A rendering of the Gateway Mall as seen from Manhattan

Coalition monitors Gateway Mall’s promise

By Joe Hirsch

Will the mall rising near Yankee Stadium live up to an agreement to hire local job seekers when stores open in the coming months?

A newly-formed coalition is skeptical.

Calling itself the Neighborhood Advisory Council, the coalition met at the offices of housing advocacy organization Nos Quedamos on Melrose Avenue in late March to tackle some of the area’s toughest problems, including jobs.

Some 40 local organizers, police officials and local residents also addressed issues of education, health and the environment, housing, and crime and safety, in what organizers say will be an ongoing series of meetings designed to let residents and advocates inform the public and speak their minds about the issues.

The new mall, called the Gateway Center, signed an agreement to give priority to job seekers from the neighborhood. “People have choked on the agreement,” said Jeanette Puryear, executive director of the Mid-Bronx Council Services, which, along with Nos Quedamos, is spearheading the Neighborhood Advisory Council.

Angel Cruz, executive director of the Gateway project’s Fast Track Unit, which was created to ensure that the developers live up to their end of the bargain, assured the audience that he will be working for them, not for the businesses.

He acknowledged that the sputtering economy is likely to swell the number of job applicants from across the city. Nevertheless, he tried to assure the dubious audience, saying, “I’m an agent of the community.”

Home Depot will be the first store to open at the mall, on the site of the former Bronx Terminal Market. Bed, Bath and Beyond, Staples and Target are among the other national franchise giants that will open branches in the mall.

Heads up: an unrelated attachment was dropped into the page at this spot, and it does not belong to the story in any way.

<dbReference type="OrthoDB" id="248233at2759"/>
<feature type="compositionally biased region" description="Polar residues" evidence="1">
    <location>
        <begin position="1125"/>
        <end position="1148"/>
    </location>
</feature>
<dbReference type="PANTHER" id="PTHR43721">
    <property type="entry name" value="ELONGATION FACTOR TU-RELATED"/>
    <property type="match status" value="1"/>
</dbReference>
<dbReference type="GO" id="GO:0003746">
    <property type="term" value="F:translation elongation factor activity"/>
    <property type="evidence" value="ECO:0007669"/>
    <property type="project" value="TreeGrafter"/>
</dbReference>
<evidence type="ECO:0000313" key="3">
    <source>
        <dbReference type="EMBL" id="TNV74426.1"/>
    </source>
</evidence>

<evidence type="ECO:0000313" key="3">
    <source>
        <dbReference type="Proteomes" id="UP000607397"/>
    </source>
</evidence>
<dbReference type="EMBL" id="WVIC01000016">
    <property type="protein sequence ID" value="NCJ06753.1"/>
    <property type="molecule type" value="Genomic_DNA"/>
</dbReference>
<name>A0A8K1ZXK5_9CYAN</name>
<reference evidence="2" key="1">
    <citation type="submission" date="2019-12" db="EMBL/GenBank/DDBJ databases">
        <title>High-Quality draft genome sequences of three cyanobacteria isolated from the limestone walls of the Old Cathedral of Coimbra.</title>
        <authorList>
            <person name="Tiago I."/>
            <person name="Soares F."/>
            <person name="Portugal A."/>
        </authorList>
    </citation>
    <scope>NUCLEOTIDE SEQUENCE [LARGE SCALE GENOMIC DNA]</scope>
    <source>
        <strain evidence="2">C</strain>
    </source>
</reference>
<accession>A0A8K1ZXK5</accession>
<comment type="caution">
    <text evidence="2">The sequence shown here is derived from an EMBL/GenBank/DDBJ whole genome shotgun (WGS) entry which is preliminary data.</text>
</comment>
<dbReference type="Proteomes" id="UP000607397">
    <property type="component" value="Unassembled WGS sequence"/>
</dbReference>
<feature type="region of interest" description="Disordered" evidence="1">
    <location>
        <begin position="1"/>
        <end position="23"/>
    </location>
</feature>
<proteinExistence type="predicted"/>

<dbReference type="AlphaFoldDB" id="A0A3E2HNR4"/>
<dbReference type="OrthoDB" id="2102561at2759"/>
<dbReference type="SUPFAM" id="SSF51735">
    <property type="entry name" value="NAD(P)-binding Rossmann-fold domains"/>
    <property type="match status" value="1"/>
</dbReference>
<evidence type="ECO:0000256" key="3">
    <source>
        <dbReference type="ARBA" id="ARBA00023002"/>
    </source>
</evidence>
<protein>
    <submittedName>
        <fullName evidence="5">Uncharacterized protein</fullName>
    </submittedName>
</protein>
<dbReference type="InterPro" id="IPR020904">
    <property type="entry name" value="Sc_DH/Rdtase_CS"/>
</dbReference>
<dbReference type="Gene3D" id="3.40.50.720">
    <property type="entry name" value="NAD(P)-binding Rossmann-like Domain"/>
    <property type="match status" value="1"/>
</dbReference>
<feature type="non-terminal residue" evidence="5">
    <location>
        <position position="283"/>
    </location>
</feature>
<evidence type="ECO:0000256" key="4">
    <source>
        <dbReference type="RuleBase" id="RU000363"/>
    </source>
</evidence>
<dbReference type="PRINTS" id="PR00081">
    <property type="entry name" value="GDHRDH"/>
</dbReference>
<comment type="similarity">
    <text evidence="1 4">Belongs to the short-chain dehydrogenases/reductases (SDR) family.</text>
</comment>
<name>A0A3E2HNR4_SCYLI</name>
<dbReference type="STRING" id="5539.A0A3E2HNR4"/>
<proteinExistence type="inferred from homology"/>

Job applications are online. “Those jobs have to be made available to people who live here,” Puryear insisted.

“At 16 years of age, I was able to go and get my first job,” at Alexander’s, then the borough’s leading department store, said a woman who declined to give her name. The woman lamented that local retailers no longer make the same type of effort to hire locally.

“That is not existing anymore,” she said.

In addition to the Gateway Mall, the meeting addressed concern about rising gang activity and about access to health care.

Saying gangs are now recruiting children as young as 7 to join, NYPD officials and officers from the 40th Precinct described efforts aimed at steering local youth away from gangs.

Also, a health expert said that hospitals continually discriminate against poor people by offering more timely and more complete care to patients with private insurance than to patients with Medicaid, or the uninsured. Charmaine Ruddock of Bronx Health REACH said her organization is pressing Attorney General Andrew Cuomo to ratchet up investigations into discriminatory practices at hospitals across the city.

Patients who feel they have received substandard care because they are on Medicaid or have no insurance, are urged to contact Bronx Health Reach at 212-633-0800, ext. 1232 or to file a complaint with the hospital.

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